Virtual Or Physical Bible?

I first came across the system through an Android app from the website Youversion.com and read the first couple of weeks on my mobile phone. This was a very convenient method to use since my cell phone is usually with me. Time spent in lines at the store or waiting at the doctor’s office can easily be turned into Bible devotional time. However, one draw back to using a virtual Bible is that it does not lead to the familiarity with Scripture location the way that is described in the article about the system. Being able to quickly find a particular verse in your own personal Bible can be extremely valuable for study and evangelism purposes and the only way to become skilled at doing so is to spend time in that same paper copy of the Bible.

It is also recommended that the same Bible translation be used consistently to avoid difficulty in the future. Comparing translations during in-depth Bible study can be valuable but, for devotional reading, the same version (and preferably, the same copy) should be used every time. This is definitely the best way to internalize Scripture.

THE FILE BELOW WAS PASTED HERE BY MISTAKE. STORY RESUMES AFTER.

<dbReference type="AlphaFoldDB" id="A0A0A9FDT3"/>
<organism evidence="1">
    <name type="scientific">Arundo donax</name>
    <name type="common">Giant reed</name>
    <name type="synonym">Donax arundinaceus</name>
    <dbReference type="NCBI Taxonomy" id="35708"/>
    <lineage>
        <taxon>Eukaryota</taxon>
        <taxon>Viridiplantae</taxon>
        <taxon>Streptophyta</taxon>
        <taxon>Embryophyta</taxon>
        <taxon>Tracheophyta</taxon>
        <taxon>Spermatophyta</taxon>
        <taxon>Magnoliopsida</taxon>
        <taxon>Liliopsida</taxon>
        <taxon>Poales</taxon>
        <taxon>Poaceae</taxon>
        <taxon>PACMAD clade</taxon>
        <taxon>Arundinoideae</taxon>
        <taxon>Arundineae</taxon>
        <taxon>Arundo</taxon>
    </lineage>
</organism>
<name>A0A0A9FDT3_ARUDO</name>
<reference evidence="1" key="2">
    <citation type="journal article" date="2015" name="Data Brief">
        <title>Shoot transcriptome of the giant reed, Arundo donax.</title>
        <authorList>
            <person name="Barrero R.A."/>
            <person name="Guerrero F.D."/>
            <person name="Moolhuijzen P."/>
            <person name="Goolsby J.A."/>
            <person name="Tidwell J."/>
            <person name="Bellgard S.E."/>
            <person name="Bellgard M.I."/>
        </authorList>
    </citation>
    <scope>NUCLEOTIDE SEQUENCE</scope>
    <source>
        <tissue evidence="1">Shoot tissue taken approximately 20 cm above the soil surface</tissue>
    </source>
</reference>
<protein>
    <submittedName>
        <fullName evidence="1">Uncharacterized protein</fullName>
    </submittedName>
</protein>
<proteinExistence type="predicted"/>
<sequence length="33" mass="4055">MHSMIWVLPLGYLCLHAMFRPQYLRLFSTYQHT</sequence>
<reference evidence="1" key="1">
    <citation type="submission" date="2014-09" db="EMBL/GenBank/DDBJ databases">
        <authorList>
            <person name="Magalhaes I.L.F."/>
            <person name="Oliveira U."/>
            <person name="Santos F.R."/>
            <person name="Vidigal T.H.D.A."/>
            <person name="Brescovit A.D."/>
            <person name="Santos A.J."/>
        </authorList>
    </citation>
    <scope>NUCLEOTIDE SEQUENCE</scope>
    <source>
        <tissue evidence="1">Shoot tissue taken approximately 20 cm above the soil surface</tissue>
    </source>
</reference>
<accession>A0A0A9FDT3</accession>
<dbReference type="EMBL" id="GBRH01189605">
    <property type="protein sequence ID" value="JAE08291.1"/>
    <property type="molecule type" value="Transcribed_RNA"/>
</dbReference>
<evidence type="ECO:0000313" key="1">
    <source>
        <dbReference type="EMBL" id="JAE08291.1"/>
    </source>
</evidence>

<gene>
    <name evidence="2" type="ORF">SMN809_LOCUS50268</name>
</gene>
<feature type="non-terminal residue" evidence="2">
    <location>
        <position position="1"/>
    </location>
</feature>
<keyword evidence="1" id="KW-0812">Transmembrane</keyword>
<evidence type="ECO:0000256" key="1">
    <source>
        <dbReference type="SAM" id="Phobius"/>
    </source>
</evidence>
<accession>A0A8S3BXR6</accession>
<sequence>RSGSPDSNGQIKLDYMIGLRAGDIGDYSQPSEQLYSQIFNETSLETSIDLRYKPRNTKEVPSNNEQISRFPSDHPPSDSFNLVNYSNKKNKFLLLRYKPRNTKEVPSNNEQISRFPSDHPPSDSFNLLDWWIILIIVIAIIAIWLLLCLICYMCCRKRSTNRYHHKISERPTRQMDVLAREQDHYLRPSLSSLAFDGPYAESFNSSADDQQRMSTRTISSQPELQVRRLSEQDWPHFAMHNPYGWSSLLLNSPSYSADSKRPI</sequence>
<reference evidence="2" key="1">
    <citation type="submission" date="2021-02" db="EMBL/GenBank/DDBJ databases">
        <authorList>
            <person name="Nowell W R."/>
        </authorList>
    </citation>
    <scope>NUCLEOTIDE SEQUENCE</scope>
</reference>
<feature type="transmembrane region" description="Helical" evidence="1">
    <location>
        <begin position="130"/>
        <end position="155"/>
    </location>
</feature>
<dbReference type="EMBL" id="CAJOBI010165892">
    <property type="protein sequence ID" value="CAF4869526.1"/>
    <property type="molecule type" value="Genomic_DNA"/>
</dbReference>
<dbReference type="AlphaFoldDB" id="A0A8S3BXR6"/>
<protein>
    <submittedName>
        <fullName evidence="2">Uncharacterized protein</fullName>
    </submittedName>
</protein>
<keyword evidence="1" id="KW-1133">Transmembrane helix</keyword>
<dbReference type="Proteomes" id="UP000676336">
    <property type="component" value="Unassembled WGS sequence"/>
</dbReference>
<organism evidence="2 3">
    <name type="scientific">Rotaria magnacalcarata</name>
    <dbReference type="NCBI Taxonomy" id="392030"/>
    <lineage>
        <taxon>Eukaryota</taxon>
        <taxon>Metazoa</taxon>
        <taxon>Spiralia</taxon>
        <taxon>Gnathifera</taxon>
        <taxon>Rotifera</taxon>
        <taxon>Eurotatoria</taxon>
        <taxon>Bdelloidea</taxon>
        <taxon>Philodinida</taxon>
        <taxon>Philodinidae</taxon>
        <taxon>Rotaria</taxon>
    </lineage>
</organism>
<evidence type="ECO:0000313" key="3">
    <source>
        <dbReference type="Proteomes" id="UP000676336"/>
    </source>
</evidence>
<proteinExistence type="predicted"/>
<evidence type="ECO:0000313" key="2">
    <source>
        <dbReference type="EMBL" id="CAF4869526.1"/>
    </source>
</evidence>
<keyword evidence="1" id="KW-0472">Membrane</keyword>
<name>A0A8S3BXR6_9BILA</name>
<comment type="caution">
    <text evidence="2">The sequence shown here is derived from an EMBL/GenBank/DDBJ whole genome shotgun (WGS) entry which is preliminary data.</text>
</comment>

Another benefit of using a paper and ink Bible is that you can continue the readings forever, combining different chapters each day in endless combinations. The pre-programmed version for mobile devices simply starts over with Chapter 1 of each book on each list when the 8 months are over. By using a paper Bible you will “never read the same 10 chapters together again” (as the article mentions).

My Ten Lists

Another tweak I made to the program is that I slightly altered which Bible books went into the 10 lists (something that, according to a lot of the websites I visited about the program, seems to be common). That is the beauty of this system: it can be customized depending on which Bible books you wish to focus on at the time. For me, I wanted a balance between Old and New Testaments (the original program has 6 OT and 4 NT). I also felt that there were other areas I wanted to concentrate on in the coming year or two rather than reading through Proverbs and Acts every single month. So the 10 lists I am using are as follows: